Most hunters and property owners involved in deer management are interested in healthy herds and increased antler growth and size in bucks. There are numerous other positives that result from managed whitetail populations, the most important of which are healthier, more diverse plant communities for all wildlife species. You can always do more to work toward having that world record buck roam your property.
Good habitat equates to better bucks, but sometimes additional inputs are needed to harness all of the antler-growing potential within bucks found on the property. It’s often during the deer hunting season that hunters take inventory of the bucks roaming their land, but the time to take action for next year is right now.
Best Way To Increase Deer Antler Size
The months following the rut are critically important for future antler growth because bucks are attempting to fully recover from the intense, grueling breeding season.
Antler size can be improved on bucks through adding points, increasing the lengths of points or by increasing the circumference of existing antler material, thus increasing mass. A lot of hunters look for a buck with a wide-spreading rack, but I’ll take the heavy-horned freak nasty every time. The only way to produce and harvest larger bucks is to add inches to antler measurements. Points (and plenty of them) tack on the most in terms of a buck’s score, but there are several other measurements, as well as factors, that play a role.
How Bucks Grow Big Antlers
Antler growth in whitetail bucks always comes down to three things: age, genetics and nutrition. Antlers get larger as a buck gets older up to a certain point, then they start declining in size. There is some debate on when exactly that occurs, but I don’t think there is a single right answer here. Just as individual bucks vary in antler quality, I think different bucks peak at different years. Environmental conditions, buck to doe ratios and other factors all impact this. Hunters may see a buck’s best antlers anywhere from 5 1/2 to 8 1/2 years of age. Antler mass will increase with age. Paying attention to a deer antler growth chart is important for timing purposes.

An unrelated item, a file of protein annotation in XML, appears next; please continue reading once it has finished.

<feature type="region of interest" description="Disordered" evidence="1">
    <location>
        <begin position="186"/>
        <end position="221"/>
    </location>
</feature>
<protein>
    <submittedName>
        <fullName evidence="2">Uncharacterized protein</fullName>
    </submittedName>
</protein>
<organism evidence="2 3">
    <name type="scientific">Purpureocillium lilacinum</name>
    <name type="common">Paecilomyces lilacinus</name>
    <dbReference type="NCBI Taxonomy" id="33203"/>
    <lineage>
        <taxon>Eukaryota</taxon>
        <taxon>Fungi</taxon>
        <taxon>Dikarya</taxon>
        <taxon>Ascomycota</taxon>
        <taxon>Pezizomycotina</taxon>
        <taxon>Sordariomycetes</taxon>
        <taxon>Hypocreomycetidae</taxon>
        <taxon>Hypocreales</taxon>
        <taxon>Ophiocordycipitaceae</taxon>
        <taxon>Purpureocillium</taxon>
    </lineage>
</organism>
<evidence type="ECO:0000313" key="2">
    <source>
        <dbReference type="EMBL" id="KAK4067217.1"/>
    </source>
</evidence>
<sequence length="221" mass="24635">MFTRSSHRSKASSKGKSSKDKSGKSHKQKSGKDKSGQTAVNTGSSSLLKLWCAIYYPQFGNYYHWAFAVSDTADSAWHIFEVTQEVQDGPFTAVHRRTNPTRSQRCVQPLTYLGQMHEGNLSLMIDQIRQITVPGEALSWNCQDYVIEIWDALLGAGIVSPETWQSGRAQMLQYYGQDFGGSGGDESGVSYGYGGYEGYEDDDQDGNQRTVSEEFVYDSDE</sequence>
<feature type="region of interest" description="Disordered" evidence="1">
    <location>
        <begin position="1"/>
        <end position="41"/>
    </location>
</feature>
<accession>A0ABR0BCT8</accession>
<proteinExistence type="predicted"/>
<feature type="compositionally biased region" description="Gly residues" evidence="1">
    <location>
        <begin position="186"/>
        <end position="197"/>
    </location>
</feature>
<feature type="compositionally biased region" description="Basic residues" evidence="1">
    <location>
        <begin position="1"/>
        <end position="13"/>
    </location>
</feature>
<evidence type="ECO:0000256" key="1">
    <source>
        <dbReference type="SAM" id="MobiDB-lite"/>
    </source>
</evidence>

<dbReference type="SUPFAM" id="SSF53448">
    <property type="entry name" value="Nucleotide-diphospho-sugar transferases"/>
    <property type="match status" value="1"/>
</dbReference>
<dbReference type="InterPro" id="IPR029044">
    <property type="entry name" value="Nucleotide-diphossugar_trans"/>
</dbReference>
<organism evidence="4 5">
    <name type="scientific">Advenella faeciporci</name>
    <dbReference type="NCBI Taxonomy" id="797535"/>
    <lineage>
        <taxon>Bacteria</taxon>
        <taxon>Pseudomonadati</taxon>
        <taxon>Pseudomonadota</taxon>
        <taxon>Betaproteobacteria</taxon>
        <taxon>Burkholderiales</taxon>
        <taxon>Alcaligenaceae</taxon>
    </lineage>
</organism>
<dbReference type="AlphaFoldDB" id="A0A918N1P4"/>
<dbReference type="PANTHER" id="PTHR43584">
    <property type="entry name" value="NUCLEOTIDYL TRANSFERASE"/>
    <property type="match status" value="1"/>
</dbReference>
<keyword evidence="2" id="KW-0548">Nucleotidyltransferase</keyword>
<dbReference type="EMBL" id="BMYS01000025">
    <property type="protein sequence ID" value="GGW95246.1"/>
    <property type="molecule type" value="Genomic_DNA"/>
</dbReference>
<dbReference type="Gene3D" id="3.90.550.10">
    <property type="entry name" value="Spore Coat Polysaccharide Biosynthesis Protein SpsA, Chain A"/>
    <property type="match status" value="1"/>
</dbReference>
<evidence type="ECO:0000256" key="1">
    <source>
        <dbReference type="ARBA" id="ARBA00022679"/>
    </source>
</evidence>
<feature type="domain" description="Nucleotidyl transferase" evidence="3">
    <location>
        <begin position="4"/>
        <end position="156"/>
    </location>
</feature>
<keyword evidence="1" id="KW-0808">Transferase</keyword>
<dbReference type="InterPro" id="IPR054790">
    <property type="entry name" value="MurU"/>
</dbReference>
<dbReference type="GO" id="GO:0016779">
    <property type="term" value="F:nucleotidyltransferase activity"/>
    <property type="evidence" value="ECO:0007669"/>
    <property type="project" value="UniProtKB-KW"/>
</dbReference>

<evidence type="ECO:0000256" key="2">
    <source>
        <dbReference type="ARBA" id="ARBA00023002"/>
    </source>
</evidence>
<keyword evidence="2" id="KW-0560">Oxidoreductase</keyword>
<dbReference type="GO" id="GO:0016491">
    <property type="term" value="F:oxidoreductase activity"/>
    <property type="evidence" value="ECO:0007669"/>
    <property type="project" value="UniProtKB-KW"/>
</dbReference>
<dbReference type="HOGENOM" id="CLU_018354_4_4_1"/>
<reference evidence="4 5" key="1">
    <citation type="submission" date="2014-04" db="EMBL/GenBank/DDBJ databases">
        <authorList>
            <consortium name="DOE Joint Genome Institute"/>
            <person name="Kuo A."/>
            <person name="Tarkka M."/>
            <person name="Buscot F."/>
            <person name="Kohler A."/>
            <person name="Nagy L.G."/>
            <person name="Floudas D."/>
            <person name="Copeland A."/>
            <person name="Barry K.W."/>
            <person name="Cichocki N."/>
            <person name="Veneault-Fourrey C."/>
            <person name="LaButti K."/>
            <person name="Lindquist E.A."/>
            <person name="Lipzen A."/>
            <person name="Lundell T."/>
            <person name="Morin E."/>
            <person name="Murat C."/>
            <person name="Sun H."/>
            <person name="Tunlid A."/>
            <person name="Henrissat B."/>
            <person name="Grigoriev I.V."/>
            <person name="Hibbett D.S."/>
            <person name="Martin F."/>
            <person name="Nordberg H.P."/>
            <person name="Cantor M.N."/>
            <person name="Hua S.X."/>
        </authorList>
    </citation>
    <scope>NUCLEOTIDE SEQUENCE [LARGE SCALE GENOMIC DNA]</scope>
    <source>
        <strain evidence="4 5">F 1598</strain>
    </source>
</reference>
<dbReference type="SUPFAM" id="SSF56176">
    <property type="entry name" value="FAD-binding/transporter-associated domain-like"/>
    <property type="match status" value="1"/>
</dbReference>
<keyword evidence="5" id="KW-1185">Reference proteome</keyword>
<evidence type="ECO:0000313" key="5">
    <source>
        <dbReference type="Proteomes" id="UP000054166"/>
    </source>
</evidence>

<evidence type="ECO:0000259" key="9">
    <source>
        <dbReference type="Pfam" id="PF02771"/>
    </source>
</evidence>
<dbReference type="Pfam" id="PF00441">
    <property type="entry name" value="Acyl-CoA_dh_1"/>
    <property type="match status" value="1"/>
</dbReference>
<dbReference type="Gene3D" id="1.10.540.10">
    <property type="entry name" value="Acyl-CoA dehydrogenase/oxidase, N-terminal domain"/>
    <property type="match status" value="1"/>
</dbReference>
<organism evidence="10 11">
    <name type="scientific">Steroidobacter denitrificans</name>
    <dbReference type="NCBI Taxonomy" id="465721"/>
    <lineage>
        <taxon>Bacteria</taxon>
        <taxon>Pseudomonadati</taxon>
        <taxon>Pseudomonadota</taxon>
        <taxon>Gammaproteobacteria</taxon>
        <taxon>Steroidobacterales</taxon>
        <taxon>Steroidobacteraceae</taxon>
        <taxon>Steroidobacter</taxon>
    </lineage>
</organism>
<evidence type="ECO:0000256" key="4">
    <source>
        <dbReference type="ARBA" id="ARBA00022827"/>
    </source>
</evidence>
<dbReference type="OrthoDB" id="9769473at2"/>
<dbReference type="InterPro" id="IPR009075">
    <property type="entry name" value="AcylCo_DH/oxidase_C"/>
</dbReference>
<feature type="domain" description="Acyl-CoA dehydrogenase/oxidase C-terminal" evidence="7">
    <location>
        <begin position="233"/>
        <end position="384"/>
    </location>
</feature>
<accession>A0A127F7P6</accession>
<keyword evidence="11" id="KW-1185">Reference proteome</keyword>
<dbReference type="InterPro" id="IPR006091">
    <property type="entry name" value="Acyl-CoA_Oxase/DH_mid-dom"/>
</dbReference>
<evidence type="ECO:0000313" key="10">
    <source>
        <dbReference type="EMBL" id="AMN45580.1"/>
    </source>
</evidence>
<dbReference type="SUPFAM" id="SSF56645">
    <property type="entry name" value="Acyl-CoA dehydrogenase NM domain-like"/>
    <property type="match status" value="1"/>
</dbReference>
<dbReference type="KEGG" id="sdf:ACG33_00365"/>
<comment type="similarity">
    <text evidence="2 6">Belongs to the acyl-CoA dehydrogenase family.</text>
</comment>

Genetics are obviously important, but they are difficult to manage and this is especially true on small acreages where whitetail management and growing better bucks is the goal. Genetics for antler growth comes down to "what you see is what you get." That is, unless you do something different. In the situation outlined above, it’s nearly impossible to make meaningful genetic changes in the deer herd. The size of the property may be a limitation, but the road does not end there.
Landowners and hunters have much more control when it comes to deer nutrition. In fact, there are many options when it comes to providing additional, high quality foods for whitetail. Food plots can work great in areas with dependable rainfall and good soils. In other areas, not so much. But this opens the door to supplements such as protein pellets, whole cottonseed and roasted soybeans. And let’s not forget that superior, natural forb and browse production can be encouraged on any property through deer habitat improvement that involves a variety of land management practices.